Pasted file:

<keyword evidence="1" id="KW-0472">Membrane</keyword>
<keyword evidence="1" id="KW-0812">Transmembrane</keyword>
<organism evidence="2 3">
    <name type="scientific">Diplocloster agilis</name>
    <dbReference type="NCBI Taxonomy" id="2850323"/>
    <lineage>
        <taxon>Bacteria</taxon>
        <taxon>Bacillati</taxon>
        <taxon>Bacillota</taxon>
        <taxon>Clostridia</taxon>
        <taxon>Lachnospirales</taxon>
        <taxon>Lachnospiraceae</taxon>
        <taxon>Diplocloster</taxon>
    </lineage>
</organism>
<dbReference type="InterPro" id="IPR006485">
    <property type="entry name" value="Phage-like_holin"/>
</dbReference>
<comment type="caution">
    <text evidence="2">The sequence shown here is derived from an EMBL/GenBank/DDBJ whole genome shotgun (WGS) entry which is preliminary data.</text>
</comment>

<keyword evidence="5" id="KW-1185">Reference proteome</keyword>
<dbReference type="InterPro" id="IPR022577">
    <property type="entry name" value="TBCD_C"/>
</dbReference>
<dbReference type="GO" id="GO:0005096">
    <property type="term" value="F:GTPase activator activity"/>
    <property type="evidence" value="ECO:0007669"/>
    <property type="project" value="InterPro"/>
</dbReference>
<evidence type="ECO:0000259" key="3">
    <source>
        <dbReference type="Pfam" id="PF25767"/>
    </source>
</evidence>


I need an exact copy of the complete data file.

<keyword evidence="1" id="KW-0472">Membrane</keyword>
<keyword evidence="1" id="KW-0812">Transmembrane</keyword>
<organism evidence="2 3">
    <name type="scientific">Diplocloster agilis</name>
    <dbReference type="NCBI Taxonomy" id="2850323"/>
    <lineage>
        <taxon>Bacteria</taxon>
        <taxon>Bacillati</taxon>
        <taxon>Bacillota</taxon>
        <taxon>Clostridia</taxon>
        <taxon>Lachnospirales</taxon>
        <taxon>Lachnospiraceae</taxon>
        <taxon>Diplocloster</taxon>
    </lineage>
</organism>
<dbReference type="InterPro" id="IPR006485">
    <property type="entry name" value="Phage-like_holin"/>
</dbReference>
<comment type="caution">
    <text evidence="2">The sequence shown here is derived from an EMBL/GenBank/DDBJ whole genome shotgun (WGS) entry which is preliminary data.</text>
</comment>

<keyword evidence="5" id="KW-1185">Reference proteome</keyword>
<dbReference type="InterPro" id="IPR022577">
    <property type="entry name" value="TBCD_C"/>
</dbReference>
<dbReference type="GO" id="GO:0005096">
    <property type="term" value="F:GTPase activator activity"/>
    <property type="evidence" value="ECO:0007669"/>
    <property type="project" value="InterPro"/>
</dbReference>
<evidence type="ECO:0000259" key="3">
    <source>
        <dbReference type="Pfam" id="PF25767"/>
    </source>
</evidence>